Bob Daisley has thanked fans for their support after Sharon Osbourne slammed him as a “sad old fuck” who “can’t get over the fact” that he was fired from Ozzy Osbourne‘s solo band.
Daisley, who played bass on Ozzy‘s early solo albums, sued the Osbournes several times over unpaid performance royalties. Daisley continues to get paid his songwriting royalties for the songs he wrote on Ozzy‘s “Blizzard Of Ozz” album and the follow-up, “Diary Of A Madman”.
Last week, Sharon denied that Ozzy‘s first post-BLACK SABBATH album was initially intended as a band project, telling Celebrity Access Encore: “Never, never, never. The bass player, Bob Daisley, has said that over the years. He’s a sad old fuck that played on two of the greatest albums in the [rock] genre, and he can’t get over the fact that we didn’t use him further. Like it was, ‘Goodbye. See ya.’ And he’s never gotten over it. And several lawsuits later — he tried to sue us three times — each time thrown out of court. Thrown out of court three times. He’s tried to change history, and it just won’t fit. It was never a band. There’s no way. It was Ozzy Osbourne.”
Sharon also talked about her decision to remove the playing of Daisley and drummer Lee Kerslake from the 2002 reissues of “Blizzard Of Ozz” and “Diary Of A Madman”, replacing the original recordings with tracks from Ozzy‘s then-current bassist and drummer, Robert Trujillo and Mike Bordin, respectively. Admitting that she is a “mean bitch,” Sharon said the tracks were re-recorded with new players “just to teach [Bob] a lesson.”
Last night, Daisley took to his Facebook page to address Sharon‘s comments while offering his gratitude to supporters. He wrote: “I have to say, I’m truly moved and impressed by the fans who have left messages and supportive words. It’s good to know that so many of you valuable people know so much about my history and are aware of the actual truth. I’d simply like to say a heartfelt ‘thank you’ to each and every one of you; I’ve read every single message that was posted. Love to you all, Bob Daisley.”
Nine months ago, Sharon and Ozzy announced that Daisley had re-signed his U.S. publishing to their Blizzard Music Limited company after the 35-year reversion period. This new agreement encompasses songs co-written by Daisley from the first two Ozzy solo albums, which remain under the full control of Blizzard Music Limited worldwide.
Daisley has repeatedly said in interviews and in his memoir, “For Facts Sake”, that he, Kerslake and guitarist Randy Rhoads were initially led to believe they would be part of a band called BLIZZARD OF OZZ, with Ozzy as the group’s lead singer.
More recently, Daisley said that he harbored no ill feelings towards Ozzy.
“I don’t burn bridges — I don’t hate people,” he told The Metal Voice in early 2018, when asked if he would work with Ozzy again. “If there was a way to do it where we could work something out in a sort of nice way, I wouldn’t say it’s completely out of the question. It’s a possibility, I suppose, depending on the circumstances on how they sell and offer it.”
Daisley‘s most recent lawsuit against Ozzy over unpaid royalties was dismissed in May 2017. U.S. District Judge Christina Snyder concluded at the time that Daisley‘s claims that Osbourne used a sham company, Blizzard Music Limited, to withhold royalty income from him were matters that should be settled through arbitration.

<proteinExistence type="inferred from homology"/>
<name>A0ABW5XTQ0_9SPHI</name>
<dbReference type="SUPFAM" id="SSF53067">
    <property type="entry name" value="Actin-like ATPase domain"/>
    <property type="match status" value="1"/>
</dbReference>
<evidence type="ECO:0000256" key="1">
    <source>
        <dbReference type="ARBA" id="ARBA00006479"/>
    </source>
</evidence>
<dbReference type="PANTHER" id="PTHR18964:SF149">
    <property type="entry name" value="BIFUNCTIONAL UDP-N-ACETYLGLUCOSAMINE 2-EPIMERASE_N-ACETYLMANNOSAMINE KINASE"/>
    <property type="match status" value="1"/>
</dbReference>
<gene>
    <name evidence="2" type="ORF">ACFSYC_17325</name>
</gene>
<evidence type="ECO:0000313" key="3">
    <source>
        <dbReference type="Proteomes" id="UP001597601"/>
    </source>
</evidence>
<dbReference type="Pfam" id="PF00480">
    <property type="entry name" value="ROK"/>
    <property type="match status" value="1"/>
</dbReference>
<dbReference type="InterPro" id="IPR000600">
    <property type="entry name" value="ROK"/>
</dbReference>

Daisley told journalist Joel Gausten in a 2016 interview that while he had received performance and publishing royalties for the songs, he had not received his share of what are known as synchronization fees, or “sync fees,” which writers earn from the use of a song in an ad, TV show, movie, video game or other such media.
Daisley‘s lawsuit stated that the firm that conducted an audit at his request in 2014 estimated that at least $2 million in royalty income had been withheld, although it could not determine a precise amount.
He also explained in 2016 that Ozzy‘s publishing company had “been taking a higher percentage off the top” than his contract states, claiming, “The Osbournes have been taking 25 percent rather than the 10 percent I agreed to.”
Ozzy issued a statement on the lawsuit at the time it was filed, saying that Daisley had routinely been royalties totaling in the “millions of dollars” over the past 36 years, adding that “Mr. Daisley has audited Blizzard Music accounts over the years using several different auditing firms who found no discrepancies. He has previously filed lawsuits in the U.K. and the U.S. and has lost on each occasion.
“We understand that Mr. Daisley is now in retirement and that these funds are his main source of income, so it is his right to be diligent with his money, but after 36 years, this is tantamount to harassment,” the Osbournes said. “We would have hoped that after 36 years that Mr. Daisley would have lost his unhealthy personal obsession and resentment towards Mr. Osbourne‘s success.”
This was not the first time that Daisley took legal action against the singer. Daisley and Kerslake, who also played on both records, filed suit against Ozzy in the early 2000s for unpaid performance royalties. Their suit was dismissed in 2002.